Taoiseach faces heavy criticism over delays dealing with fatal foetal abnormality
Independent TD Clare Daly has accused the Taoiseach of “ignoring” four UN directives for action on the problem of fatal foetal abnormality.
The Dáil clash came ahead of a vote on a private member’s bill on the issue tomorrow evening. The Taoiseach hit back saying the bill, originally framed by Ms Daly, was legally and medically flawed.
“This bill is not good for women. It’s inadequate,” the Taoiseach said.
Ms Daly told of what she described as a harrowing letter from a woman who said she and her sister were pregnant around the same time.
The woman’s sister lost the child and the little body was subsequently buried with great dignity. The letter-writer told that she was a victim of fatal foetal abnormality who would be obliged to take her child to full term even it had no chance of sustainable life.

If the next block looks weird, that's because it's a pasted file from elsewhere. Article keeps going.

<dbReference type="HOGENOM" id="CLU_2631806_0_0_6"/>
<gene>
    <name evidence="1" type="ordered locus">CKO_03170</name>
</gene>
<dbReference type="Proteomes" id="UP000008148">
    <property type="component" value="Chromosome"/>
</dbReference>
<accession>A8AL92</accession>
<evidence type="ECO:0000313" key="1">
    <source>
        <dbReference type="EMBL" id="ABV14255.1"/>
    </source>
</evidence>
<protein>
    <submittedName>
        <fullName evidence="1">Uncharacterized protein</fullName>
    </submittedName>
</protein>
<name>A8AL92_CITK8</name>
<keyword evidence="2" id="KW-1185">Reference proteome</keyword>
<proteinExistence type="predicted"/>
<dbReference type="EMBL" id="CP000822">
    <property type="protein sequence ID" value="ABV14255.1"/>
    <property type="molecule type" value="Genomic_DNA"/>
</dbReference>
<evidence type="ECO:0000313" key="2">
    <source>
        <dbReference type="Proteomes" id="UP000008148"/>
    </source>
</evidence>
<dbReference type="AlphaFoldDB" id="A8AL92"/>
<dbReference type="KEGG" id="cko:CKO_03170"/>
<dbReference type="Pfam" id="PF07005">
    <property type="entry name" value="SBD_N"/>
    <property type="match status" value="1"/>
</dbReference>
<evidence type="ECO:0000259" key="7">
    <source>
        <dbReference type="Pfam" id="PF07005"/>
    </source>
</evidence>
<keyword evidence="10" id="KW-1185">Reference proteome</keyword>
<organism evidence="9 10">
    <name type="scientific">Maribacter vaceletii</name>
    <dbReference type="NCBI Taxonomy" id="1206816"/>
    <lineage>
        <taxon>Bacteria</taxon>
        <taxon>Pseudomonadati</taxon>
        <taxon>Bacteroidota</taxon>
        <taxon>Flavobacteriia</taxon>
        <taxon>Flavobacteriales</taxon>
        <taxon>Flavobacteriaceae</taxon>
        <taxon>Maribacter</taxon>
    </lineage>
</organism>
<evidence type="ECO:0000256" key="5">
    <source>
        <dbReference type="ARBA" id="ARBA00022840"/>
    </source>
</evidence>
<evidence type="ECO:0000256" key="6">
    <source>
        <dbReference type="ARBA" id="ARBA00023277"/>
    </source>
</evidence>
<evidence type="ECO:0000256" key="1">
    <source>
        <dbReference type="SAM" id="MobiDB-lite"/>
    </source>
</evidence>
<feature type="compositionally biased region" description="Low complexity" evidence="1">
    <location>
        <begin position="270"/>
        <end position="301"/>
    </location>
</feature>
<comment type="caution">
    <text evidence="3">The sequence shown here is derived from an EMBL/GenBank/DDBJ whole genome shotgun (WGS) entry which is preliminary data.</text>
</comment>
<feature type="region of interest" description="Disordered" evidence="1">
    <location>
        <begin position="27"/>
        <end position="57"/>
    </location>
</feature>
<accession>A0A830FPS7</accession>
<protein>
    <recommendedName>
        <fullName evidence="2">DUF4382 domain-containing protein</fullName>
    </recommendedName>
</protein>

The Independent TD said the woman faced the prospect of her child’s remains being brought back in the boot of a car by ferry from Britain – or delivered by courier along with other parcels.
Ms Daly said the process of a citizens’ assembly would take until 2018 at least to deliver any remedy on the issue.
Mr Kenny said the issue had been framed by a 1983 amendment voted by the people and later interpreted by the Supreme Court.
He said the process outlined by him many times would now deal with efforts to build a national consensus on the issue, which he agreed gave rise to harrowing human stories.
But the Taoiseach insisted that the bill, being advanced by Independent TD Mick Wallace and originally put forward by Deputy Daly, was legally and medically flawed.